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5. Network Connection And Medium Types – Part 2

5. Network Connection And Medium Types – Part 2

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Network Connection and Medium Types – Part 2 – Transcript:

Speed Standards

When we are familiar with cabling fundamentals, let’s talk about link speeds. Maximum link speed is determined by the standard. Speed is described with bits per second value meaning how many bits can be sent or received in a signle second. As you remember bit is 0 or 1 represented in short by level of voltage on copper lines or optical wavelength on fiber links. Transceivers are able to quicly change those levels or wavelenght and code the information to efficiently handle many bits within one second. Basically today we can meet 100 mln bits which is 100 Mbps, 1000 milion 1Gbps or 10 000 milion or 10Gig bits per secons speeds in Ethernet but there are also more and less values depending on hardware capabilites and cabling between.

Common Speeds

The most used link speeds in enteprise networks are 100 Mbps and 1Gbps for end device to switch connections and they are satisifed by copper cabling. For connections like switch to switch or between core devices we can meet 1 gig or 10 gig  links and they are often fibers. But it is worth to mention that there 40 Gig links are growng in their populatiry these days used for some core connections.

Common Ethernet Standards and Related Speeds

Here you can see a table which outlines the most commonly used standards in enterprise networking today. Maybe except 10 Meg standard that is supported exclusively on old – type devices the rest are in use in every types of networking. It is worth mentioning that devices supporting 1000 Base T which is copper gigabitethernet are backwards compatilibile with 100 and 10 Meg standards. From the Given Standard name for example 1000Base-T it is very straightforward to recall the parameters provided by this standard.

Gigabit Ethernet Example

As an example, Gigabitethernet has 1000 in front mening 1000 Mbps that equals 1 Gig per second, the T stands for Copper connection.

GigaBit Ethernet Example

This one is Gigabitethernet has 1000 in front mening 1000 Mbps that equals 1 Gig per second, but LR stands for long range distance fiber connection.

Gigabit Ethernet Example 2

This one is Gigabitethernet but general standard for whole family of mediums: the most common in the faimily are LX stands for long range fiber with distances up to 10km , sx for short range fibers up to 500 metres , T and Tx stand for copper cables. AS you see there is 5e, 6 and 7 category of copper cabling.

Standards and Cable Categories

Cable categories are standardized structured cabling that differ between insulations thickeness , connector materials quality and electrical characteristics thus having different propagation delays , speeds and resulting with different link speeds and ranges capabilities. ,  More solid is the cable higher category i. Category 5e which is most common cabling system has capability to suport maximum 1Gbps speed with maximum of 100 m range. Category 6 has capability of 10 Gbps on copper but length is limited to only 55 metres. Category 7 cabling supports 10Gbps links on distances over 100 m. It is worth to mention that higher category is more expensive that seems to be self-explanatory.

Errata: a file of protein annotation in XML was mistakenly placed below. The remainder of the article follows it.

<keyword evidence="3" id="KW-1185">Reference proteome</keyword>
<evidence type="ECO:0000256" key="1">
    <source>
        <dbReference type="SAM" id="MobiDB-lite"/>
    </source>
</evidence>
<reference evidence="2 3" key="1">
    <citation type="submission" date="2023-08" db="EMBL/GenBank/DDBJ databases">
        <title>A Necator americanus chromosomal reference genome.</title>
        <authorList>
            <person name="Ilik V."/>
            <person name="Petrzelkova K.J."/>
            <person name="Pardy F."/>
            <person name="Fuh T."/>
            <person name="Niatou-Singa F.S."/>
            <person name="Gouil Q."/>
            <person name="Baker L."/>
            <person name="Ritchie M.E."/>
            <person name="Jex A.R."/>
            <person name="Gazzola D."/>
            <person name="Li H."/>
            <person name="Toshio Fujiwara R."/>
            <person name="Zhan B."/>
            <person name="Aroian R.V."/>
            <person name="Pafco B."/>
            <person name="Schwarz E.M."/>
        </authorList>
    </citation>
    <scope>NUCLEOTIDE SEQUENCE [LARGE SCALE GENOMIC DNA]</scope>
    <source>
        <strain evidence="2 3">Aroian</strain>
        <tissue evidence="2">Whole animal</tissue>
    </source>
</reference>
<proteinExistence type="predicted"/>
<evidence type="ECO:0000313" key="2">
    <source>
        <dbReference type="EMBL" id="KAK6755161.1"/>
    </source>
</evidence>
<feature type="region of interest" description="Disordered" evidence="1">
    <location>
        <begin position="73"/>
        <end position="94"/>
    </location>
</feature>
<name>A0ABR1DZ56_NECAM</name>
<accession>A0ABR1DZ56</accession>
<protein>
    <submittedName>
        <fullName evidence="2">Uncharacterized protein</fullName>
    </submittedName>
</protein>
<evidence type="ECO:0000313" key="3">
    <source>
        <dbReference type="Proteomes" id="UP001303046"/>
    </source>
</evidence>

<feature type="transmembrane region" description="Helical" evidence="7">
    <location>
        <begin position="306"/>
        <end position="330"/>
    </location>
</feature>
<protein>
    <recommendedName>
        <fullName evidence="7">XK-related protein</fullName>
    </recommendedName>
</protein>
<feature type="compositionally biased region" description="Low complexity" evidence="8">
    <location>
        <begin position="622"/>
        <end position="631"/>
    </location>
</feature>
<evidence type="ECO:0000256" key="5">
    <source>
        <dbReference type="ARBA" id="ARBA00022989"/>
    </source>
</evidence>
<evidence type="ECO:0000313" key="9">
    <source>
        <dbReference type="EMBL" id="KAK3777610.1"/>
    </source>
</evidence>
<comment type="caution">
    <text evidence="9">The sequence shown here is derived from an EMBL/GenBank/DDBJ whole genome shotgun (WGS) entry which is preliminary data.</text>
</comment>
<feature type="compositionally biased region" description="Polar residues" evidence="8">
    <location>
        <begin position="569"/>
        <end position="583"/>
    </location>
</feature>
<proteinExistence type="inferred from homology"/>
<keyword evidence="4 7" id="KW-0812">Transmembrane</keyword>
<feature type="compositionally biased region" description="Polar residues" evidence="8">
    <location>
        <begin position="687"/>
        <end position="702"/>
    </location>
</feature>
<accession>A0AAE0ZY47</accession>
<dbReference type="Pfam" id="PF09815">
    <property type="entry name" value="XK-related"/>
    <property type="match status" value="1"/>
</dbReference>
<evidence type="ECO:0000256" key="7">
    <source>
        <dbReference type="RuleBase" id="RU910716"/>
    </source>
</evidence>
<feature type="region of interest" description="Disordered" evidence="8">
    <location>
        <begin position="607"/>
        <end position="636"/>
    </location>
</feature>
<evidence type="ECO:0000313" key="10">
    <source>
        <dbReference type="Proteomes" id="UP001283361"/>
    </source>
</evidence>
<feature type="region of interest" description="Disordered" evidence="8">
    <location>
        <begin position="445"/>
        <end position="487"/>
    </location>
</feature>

Ethernet Medium Access

If the such collision affects whole goup of devices , we say that the devices create one collision domain. To avoid this collisions set of rules have been developed and defined within protocol called CSMA/CD.


CSMA/CD protocol defines following rule: If device wants to send data, senses the carrier – in other words checks if there is any other transmission on Ethernet bus at the moment. If there is a signal discovered device stops and waits for random time, then tries to send data again. Correct. So now we have some mechanism but what if there are many devices connected to same Ethernet bus and every device want to send data very often.? It seems like slow connections and many random back offs, right? Indeed this is something that was a common issue in hub Times.


First Ethernet devices served as connecting group of devices together were called HUBs. Hub was exectly the implementation of Ethernet bus. In other words they were transmitting the electrical signals without eny logic. Hubs work in Layer 1, physical layer. When one devices sends the signal on a wire, the Hub basically transmits the same signal out of every Ethernet port without any other logic. So this is enforcement of Ethernet bus. But worth noting that this leads to effect that larger the group is higher probability of collision. Hub creates always one collision domains.

Collision Domains and Hubs

More over if we conect more hubs together they are together still create one collsion domain.

Ethernet Switch 2

Ethernet switches operate at Layer 2 – Link layer and limit signle collision domain to signle Ethernet port createing one collision domain per devices that’s why no matter how many end devies is conneceted to switch they will never conflict with any other in terms of electrical signals. For more informaiton of switch operations whatch „how does switch work” wideo.

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